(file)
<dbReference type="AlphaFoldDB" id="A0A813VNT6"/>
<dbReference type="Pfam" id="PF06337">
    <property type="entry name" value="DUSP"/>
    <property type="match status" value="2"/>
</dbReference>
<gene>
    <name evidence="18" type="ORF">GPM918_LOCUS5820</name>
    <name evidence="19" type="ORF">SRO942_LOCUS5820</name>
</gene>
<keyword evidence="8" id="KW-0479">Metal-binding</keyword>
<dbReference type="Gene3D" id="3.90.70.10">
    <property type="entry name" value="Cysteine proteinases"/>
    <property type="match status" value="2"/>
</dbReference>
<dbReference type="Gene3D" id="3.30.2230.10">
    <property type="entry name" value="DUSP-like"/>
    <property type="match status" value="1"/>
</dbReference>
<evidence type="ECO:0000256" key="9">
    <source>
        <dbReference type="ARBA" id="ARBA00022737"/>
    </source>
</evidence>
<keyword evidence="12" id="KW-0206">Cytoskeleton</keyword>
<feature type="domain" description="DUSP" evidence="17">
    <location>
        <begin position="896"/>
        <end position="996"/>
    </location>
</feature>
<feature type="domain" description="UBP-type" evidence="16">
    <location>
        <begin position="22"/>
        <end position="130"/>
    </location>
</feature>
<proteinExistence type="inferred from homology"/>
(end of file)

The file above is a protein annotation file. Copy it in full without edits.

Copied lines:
<dbReference type="AlphaFoldDB" id="A0A813VNT6"/>
<dbReference type="Pfam" id="PF06337">
    <property type="entry name" value="DUSP"/>
    <property type="match status" value="2"/>
</dbReference>
<gene>
    <name evidence="18" type="ORF">GPM918_LOCUS5820</name>
    <name evidence="19" type="ORF">SRO942_LOCUS5820</name>
</gene>
<keyword evidence="8" id="KW-0479">Metal-binding</keyword>
<dbReference type="Gene3D" id="3.90.70.10">
    <property type="entry name" value="Cysteine proteinases"/>
    <property type="match status" value="2"/>
</dbReference>
<dbReference type="Gene3D" id="3.30.2230.10">
    <property type="entry name" value="DUSP-like"/>
    <property type="match status" value="1"/>
</dbReference>
<evidence type="ECO:0000256" key="9">
    <source>
        <dbReference type="ARBA" id="ARBA00022737"/>
    </source>
</evidence>
<keyword evidence="12" id="KW-0206">Cytoskeleton</keyword>
<feature type="domain" description="DUSP" evidence="17">
    <location>
        <begin position="896"/>
        <end position="996"/>
    </location>
</feature>
<feature type="domain" description="UBP-type" evidence="16">
    <location>
        <begin position="22"/>
        <end position="130"/>
    </location>
</feature>
<proteinExistence type="inferred from homology"/>